_Catholicism_ (VII): Doctrines of Evasion & the Role of Time

After a long break from de Lubac, I am picking him up again, turning now to “Part Two” of Catholicism. If Part One was about how the Christian Faith is inherently and irreducibly social or corporate, then Part Two is about how it is, in a rigorously analogous way, historical, or intermingled with the created, temporal order. “… in close connection with the social character of dogma there is another character, equally essential, and that is the historic.” (141)

The point is the radically historical nature of Christianity. “For what, outside Christianity, do we witness whenever a religious movement arises above the domain of sense and effectively transcends the limit of nationality? In every case, though appearances may differ considerably, the basis is the same: an individualist doctrine of escape.”

The examples of individualist religious escape strategies abound: ancient Greek philosophy in which, for example, Plato regards the soul as “in itself a principle superior to the world”; neoplatonism in which Plotinus recommends the “flight of the alone to the Alone” and in which Porphery advocates “the withdrawal of the soul”; the religious philosophies of India; and Buddhism whose “only God is escape.” (137 – 138)

For the Christian faith, however, “the course of history is indeed a reality…. It possesses a certain density and fecundity.” Aniquity’s meaningless cycles of rebirth “have now been exploded,” de Lubac quotes Augustine as writing (de Civitate Dei lib. 12, c. 20, n. 4). This is “the triumphant cry of the Christian to whom God the creator and savior has been revealed” (142). The divine Will and plan of God brings the human race to maturity.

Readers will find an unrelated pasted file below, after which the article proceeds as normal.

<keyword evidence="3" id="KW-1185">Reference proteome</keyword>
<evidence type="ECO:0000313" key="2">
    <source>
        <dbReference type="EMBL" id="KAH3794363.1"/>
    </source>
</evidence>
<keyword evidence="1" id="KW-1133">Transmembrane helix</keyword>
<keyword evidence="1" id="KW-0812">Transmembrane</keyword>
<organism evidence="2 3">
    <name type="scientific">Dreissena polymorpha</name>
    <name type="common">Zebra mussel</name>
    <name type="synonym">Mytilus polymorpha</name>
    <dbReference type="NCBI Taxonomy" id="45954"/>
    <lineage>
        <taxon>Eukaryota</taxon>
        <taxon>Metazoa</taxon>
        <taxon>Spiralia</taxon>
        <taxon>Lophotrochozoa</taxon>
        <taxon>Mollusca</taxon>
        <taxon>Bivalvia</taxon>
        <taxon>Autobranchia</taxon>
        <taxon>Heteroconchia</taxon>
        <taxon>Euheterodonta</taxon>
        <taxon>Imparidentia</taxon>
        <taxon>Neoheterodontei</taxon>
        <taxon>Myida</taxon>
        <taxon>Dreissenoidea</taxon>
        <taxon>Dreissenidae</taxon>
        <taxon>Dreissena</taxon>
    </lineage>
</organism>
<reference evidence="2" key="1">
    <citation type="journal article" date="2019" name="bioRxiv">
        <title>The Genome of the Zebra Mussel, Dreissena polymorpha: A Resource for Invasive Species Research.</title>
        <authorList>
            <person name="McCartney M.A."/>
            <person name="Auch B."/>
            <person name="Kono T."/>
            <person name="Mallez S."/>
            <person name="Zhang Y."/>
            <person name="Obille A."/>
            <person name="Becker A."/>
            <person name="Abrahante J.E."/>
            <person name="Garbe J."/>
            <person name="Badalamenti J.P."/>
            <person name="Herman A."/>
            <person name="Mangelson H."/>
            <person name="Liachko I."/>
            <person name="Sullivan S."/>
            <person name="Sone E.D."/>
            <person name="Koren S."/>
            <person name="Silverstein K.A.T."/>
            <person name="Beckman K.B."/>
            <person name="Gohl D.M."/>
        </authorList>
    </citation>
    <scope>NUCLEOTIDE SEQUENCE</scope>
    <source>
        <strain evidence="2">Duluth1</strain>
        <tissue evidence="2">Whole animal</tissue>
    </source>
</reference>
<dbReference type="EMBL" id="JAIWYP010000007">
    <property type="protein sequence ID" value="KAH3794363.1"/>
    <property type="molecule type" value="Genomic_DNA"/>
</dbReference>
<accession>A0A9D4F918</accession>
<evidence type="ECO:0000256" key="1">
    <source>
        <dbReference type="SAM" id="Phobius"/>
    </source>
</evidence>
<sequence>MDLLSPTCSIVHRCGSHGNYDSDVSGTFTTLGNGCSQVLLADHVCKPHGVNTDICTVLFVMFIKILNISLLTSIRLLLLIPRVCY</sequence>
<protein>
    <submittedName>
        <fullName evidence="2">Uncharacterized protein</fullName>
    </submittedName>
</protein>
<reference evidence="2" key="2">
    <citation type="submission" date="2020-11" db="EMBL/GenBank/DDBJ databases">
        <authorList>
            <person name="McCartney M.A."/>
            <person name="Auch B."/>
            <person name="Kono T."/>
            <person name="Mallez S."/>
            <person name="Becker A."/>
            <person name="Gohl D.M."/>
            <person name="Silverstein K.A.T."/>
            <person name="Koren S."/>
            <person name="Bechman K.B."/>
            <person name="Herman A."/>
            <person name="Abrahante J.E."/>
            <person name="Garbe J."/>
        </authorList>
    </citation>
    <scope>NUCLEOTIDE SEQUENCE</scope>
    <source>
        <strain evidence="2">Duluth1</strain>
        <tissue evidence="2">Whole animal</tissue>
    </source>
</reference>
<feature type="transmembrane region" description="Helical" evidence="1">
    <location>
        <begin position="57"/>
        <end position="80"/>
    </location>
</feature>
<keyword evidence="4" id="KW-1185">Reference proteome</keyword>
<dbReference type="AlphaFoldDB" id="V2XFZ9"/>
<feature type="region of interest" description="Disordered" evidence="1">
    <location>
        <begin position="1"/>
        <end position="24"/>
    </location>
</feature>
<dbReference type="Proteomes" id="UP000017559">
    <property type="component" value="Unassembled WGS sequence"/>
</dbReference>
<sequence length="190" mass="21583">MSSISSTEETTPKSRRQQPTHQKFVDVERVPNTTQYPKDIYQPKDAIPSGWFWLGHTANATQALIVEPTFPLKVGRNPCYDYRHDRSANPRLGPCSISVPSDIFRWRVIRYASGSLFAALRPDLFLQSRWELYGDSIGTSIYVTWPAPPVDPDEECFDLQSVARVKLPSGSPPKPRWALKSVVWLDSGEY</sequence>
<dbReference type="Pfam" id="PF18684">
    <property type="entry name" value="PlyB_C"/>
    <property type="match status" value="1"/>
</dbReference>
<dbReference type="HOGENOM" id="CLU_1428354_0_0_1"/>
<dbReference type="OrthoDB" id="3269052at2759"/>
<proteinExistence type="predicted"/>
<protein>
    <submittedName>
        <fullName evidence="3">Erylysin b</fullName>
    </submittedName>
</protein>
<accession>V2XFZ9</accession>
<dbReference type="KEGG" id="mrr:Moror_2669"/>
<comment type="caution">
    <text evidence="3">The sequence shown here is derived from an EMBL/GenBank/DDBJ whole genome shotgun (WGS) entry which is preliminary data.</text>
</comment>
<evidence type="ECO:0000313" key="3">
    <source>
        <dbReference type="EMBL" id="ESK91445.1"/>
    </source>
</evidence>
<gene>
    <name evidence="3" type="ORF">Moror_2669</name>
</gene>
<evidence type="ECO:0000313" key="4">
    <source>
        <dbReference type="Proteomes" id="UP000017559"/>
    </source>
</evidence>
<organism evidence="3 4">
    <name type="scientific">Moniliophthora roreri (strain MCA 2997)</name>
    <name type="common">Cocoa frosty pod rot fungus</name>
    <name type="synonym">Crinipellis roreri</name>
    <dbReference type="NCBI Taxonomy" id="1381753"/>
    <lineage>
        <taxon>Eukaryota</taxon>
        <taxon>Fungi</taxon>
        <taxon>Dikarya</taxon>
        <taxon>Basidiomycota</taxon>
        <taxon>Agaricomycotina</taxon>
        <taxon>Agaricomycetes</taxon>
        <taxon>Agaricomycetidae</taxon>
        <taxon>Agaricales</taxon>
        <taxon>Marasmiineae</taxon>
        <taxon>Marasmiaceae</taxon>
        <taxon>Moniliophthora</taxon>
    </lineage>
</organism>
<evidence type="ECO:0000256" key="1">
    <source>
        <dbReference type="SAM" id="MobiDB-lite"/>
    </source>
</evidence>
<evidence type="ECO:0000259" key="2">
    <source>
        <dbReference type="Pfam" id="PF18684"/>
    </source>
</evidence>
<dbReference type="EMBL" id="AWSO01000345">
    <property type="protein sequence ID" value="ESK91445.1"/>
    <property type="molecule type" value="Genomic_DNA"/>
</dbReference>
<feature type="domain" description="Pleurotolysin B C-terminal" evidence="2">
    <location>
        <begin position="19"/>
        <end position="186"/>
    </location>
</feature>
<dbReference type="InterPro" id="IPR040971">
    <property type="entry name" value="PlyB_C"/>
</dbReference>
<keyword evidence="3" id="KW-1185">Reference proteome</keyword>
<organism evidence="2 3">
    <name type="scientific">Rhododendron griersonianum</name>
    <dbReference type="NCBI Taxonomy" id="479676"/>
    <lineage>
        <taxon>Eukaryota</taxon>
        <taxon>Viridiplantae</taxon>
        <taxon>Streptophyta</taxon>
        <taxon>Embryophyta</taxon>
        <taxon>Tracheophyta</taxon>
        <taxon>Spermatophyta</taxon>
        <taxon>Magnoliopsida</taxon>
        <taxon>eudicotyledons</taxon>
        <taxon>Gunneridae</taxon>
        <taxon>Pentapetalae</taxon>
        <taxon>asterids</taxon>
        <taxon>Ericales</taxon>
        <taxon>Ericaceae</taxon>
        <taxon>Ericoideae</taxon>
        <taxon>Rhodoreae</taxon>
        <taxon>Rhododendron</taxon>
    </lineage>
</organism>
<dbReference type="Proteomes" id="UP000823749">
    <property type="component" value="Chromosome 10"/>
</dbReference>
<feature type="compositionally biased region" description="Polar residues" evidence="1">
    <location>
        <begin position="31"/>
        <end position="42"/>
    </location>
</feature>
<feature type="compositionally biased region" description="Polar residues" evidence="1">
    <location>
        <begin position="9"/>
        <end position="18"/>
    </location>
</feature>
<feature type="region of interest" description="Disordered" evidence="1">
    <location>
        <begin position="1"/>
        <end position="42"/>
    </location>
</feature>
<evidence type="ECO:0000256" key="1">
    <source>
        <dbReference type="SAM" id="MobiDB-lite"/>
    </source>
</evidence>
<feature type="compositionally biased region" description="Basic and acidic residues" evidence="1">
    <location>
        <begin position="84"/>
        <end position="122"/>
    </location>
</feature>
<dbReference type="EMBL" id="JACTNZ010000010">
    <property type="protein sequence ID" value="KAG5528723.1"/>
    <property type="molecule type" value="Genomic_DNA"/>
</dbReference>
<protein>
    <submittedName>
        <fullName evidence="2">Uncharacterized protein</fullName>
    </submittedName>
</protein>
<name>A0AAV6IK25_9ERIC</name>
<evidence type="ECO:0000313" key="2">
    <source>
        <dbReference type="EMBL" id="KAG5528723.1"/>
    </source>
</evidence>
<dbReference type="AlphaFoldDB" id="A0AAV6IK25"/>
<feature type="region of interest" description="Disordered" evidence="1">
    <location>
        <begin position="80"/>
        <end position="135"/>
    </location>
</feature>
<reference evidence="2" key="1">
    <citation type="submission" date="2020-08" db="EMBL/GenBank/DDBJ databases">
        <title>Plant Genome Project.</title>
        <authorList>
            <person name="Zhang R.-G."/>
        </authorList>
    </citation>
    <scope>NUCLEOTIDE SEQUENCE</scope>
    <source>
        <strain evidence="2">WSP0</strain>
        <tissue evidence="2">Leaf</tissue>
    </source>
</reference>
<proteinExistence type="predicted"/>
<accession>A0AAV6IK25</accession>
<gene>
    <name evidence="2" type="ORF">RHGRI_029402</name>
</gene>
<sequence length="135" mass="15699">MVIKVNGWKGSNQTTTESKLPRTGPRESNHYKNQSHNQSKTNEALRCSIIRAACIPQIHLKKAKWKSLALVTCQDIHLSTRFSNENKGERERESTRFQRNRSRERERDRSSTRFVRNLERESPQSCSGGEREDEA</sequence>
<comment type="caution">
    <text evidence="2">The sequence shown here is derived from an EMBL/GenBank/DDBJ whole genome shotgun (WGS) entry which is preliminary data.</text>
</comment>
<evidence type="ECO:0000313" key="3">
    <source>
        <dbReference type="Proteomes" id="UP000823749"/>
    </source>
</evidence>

All history and historical development is being providentially guided, by God’s two hands of Word and Spirit, to its predestined end: new heavens and new earth (143 – 144).

This affects the Christian call to flee the world. For, like the ancient and Eastern doctrines of evasion, such a call it does indeed make, but now with “a quite different meaning and with another emphasis:” whatever is real about earthly and temporal things is a “summons to look beyond them. Time is vanity only for one who, using it unnaturally, desires to establish himself in it.” (144) Herein lies the secret of all true Christian asceticism.

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